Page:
Elder MediationElder mediation in Ireland is based on an empowerment model of mediation. “Nothing about you without you” is the ideal for the elderly, who fear being railroaded into decisions about where they live, about their finances, how they live their daily lives, at a time when they are perhaps feeling disenfranchised.

Getting Agreement

There are however a number of decisions which need to be made. Getting the agreement of the older person, and other affected people, such as sons and daughters, spouses, step-children etc. can be a minefield. And yet it is essential that these decisions are made in order to do the right thing for the older person, and for the people who are most affected by the caring duties.

The range of decisions to be made can include:

  1. Decisions about living arrangements
  2. Organising support and care at home
  3. Making decisions after a diagnosis of dementia
  4. Handling contentious issues while in Nursing Home care
  5. Decisions about Financial Planning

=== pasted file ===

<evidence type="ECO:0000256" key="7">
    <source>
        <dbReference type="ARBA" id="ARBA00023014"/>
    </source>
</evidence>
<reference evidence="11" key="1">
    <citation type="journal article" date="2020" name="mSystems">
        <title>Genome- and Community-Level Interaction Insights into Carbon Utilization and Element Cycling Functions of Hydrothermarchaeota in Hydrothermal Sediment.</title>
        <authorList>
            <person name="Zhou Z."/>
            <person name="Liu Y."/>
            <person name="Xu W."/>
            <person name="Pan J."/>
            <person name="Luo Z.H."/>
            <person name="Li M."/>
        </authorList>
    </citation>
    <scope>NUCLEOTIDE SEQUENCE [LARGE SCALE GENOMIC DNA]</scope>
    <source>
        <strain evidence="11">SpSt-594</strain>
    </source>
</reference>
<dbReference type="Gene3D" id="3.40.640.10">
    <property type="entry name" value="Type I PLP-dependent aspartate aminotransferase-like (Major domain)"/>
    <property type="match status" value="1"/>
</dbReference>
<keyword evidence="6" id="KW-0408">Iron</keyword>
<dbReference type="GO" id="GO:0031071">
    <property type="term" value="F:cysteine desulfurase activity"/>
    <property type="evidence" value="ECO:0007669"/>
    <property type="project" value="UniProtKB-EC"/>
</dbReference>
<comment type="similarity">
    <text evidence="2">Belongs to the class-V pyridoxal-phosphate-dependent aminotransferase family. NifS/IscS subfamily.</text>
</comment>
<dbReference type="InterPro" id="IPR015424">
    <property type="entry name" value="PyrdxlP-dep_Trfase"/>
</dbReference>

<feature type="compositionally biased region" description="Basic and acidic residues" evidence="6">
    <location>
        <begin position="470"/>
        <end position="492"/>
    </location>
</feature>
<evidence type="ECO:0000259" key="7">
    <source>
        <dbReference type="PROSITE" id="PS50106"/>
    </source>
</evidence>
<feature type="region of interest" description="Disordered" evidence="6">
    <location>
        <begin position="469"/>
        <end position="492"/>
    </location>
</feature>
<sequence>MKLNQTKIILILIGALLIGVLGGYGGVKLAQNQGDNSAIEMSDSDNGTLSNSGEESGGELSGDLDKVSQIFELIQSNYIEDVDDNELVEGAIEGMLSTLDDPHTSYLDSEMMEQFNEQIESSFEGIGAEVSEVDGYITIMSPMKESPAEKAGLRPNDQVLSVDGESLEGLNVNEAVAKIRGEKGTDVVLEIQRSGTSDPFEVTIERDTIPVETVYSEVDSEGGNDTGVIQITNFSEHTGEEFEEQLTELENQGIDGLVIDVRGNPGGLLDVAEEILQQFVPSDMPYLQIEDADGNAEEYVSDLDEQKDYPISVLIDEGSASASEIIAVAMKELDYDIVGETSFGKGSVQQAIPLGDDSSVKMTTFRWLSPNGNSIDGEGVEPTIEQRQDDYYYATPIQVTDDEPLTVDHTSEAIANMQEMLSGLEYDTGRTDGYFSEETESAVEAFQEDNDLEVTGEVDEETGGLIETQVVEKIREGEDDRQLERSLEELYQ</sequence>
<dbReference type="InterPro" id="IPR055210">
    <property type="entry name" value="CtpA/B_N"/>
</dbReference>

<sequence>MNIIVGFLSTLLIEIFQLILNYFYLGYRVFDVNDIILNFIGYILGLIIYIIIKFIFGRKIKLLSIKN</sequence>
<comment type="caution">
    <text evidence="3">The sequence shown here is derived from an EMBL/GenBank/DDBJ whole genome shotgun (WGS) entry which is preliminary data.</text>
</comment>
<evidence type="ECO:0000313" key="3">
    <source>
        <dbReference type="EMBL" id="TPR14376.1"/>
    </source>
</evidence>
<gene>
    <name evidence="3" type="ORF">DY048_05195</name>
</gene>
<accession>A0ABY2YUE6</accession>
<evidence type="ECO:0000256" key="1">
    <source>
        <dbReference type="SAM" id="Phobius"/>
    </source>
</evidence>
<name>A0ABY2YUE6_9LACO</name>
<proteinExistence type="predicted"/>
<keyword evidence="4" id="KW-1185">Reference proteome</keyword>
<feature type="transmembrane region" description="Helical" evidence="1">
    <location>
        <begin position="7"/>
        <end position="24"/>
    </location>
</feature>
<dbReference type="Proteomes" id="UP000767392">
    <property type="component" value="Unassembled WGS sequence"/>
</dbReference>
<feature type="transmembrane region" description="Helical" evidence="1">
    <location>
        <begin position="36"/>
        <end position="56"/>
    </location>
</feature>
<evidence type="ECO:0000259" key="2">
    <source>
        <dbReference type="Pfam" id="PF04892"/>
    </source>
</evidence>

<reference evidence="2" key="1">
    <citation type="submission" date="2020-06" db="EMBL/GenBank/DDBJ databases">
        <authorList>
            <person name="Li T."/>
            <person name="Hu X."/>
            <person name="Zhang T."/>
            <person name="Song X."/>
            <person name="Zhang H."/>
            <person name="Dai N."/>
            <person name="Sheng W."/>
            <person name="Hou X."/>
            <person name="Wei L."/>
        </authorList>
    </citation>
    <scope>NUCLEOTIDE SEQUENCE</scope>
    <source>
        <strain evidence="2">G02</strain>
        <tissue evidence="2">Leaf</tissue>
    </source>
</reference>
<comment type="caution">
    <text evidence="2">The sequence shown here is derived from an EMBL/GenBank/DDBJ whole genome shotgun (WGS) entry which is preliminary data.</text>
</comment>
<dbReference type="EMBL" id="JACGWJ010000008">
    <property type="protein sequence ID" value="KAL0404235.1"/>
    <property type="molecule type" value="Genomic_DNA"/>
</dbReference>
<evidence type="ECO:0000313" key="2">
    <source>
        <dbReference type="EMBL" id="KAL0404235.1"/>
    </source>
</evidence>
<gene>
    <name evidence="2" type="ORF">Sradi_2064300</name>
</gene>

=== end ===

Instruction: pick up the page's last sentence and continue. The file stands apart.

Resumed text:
6. Planning business/farm succession
  7. Decisions about Legal Planning – Enduring Power of Attorney and Will
  8. End of Life Decisions
  9. The practicalities of daily life, personal care, food, heat, comfort, pets etc.

Example of Elder Mediation

Let’s say your mother’s dementia is progressing and you view your sister’s care for your mother inadequate. Yet, for some reason, you are afraid to discuss the matter with your family. Perhaps, as children, your sister was one tough cookie and you never won an argument with her. Or the sight of your mother’s condition scares you so much that you can’t begin a conversation about her care. So instead of doing something you sit in silence and watch things deteriorate.

Having these much-needed family conversations is so important for you, your mother and for your family relationships. Yet, the fear keeps you silent until a crisis happens and then the family is in chaos and unable to arrive at the best decision.

Shared Responsibility

Though this is a worst case scenario, the assistance of a mediator trained in elder mediation to negotiate the issues with other family members can transform the situation from an intractable conflict to a shared responsibility, with roles ascribed in an agreed manner. Communication channels are opened up, and agreed on.

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